how would you handle this nurse?

  1. Nurse works in a Hospice setting. She has administered phenergan 50mg via a port-a-cath less than 24 hours ago and the wife has called upset that her husband has been sleeping since the medicine was administered and she is convinced that the nurse who did it gave too much medicine, and that she does not want that medicine or the port used again, BUT she insist on having the nurse that caused this mess come out and clean it up. After calming the wife, you instruct her that a nurse will be out to check him. You specifically give instructions to the nurse to find and teach the wife an alternative medicine and route, and that she is not to give the phenergan again or use the port. She visits the patient. You recieve a phone call from the nurse that she gave another 25mg of phenergan via the port. When you question why, she tells you "because he was vomiting." When she returns to the office she informs you she sent the patient to the hospital and as she sits down exclaims " I hope I didn't kill him!". What would you do as her supervisor?
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  2. 6 Comments

  3. by   ACNORN
    I would help her to find another field of nursing. She doesn't sound well-suited to hospice nursing. You obviously can't trust her to follow your instructions and to call you before proceeding when she thinks another course of action is in order. I wouldn't be comfortable letting a nurse who has shown insubordinate behavior and poor clinical judgment in the past to go out to a patient's home and perform independently.
  4. by   traumaRUs
    I guess I would have to ask, did she follow MD orders? Phenergan 50 mg IV is an accepted dosage for vomiting. But, if the insubordination is the problem, please don't send her to ER nursing either - lol.
  5. by   canoehead
    Ummm, she thought it might have killed him? And still did it?
    Is she out of her mind?

    For going completely against a supervisor's instructions AND the expressed wishes of family she gets put on probation, plus supervised shifts with a preceptor for a week, and a swift dismissal on the next occurance. This is assuming she becomes aware of the gravity of the situation after counselling. If she states that she would do the same thing again, without calling you for an FYI I would boot her so far and so fast.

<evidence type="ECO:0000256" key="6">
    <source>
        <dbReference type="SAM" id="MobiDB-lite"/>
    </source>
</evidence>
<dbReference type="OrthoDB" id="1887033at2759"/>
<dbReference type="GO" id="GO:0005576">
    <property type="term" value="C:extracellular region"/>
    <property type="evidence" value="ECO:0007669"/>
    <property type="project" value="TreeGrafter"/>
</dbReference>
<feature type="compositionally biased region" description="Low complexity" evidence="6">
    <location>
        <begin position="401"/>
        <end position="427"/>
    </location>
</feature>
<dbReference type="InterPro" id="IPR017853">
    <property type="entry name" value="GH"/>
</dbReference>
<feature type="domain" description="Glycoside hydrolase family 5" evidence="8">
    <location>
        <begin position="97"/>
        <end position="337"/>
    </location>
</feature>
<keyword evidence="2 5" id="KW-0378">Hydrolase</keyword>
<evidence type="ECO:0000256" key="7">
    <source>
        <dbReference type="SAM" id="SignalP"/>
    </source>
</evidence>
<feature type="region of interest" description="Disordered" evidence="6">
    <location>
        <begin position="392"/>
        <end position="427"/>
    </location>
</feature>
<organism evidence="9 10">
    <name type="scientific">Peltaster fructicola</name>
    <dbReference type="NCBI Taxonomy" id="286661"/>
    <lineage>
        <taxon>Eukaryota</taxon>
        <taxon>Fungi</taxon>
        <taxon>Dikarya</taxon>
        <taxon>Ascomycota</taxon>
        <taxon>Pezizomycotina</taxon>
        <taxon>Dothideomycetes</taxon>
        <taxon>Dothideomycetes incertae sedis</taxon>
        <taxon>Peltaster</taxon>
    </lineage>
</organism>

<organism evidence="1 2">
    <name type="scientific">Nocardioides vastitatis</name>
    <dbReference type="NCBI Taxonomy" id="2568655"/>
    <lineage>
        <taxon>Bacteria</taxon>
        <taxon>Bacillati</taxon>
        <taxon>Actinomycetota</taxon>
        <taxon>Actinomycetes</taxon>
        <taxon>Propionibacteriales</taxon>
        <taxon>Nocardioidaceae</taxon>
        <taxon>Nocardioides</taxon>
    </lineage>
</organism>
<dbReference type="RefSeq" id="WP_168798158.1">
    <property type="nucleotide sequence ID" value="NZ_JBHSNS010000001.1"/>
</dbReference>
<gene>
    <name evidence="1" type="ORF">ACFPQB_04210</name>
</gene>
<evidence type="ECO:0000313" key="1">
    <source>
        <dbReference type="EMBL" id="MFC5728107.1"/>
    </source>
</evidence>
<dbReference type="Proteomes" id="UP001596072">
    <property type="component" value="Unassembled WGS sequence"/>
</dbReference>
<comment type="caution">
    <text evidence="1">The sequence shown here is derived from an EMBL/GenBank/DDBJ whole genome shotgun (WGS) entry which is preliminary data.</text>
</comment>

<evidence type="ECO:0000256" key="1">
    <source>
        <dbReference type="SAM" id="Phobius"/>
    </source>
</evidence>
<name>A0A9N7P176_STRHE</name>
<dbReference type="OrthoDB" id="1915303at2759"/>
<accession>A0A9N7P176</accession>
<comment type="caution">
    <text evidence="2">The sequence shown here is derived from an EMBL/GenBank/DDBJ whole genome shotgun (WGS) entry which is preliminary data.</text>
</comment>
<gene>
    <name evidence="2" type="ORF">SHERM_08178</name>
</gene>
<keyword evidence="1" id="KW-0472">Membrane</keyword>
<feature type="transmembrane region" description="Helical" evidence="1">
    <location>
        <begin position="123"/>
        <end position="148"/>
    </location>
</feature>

6. by   PhantomRN
    I would also say 50 of phenergan is an appropriate dose to give the patient. You do not state why she initially gave the first dose.....was he sick, was it scheduled?

    You also did not tell us what happened when she got back out to the house.......I know if it where my family member I would have been watching that nurse like a hawk If I suspected she gave to much med. So did the family ask for the med to be given on the second visit because the pt was vomiting?

    I do understand where you are coming from she went against what you told her to do. I dont understand why she made the comment she did in your office.............she hopes she didnt kill him? I sounds like she needs some re-education on her role, med administration and interprsonal skills, at the very least.
  7. by   pebbles
    If you think it is a knowledge gap or difficulty in communication, consider having this nurse be buddied with another RN in some way - someone besides you who will be keeping an eye on her and checking her meds and procedures. I think the first step is a long talk to find out her thought processes - why she gave the med, why she ignored your directive, etc. This is potentially a very dangerous situation!
  8. by   nehi
    She gave the first dose because "she thought that's what he needed." Less than 24 hours later she was back at the house trying to make things better. I just couldn't figure out for who. The patient was hospitalized by insistance of the family and passed away 2 days later. After a brief talk with the wife,she stated that "the nurse did for him what he couldn't do for himself, she killed him." Although the family considered it a blessing and harbored no hard feelings, I still terminated the nurse for poor nursing judgement, insobordination and improper procedure. This wasn't the first problem or complaint with this nurse.

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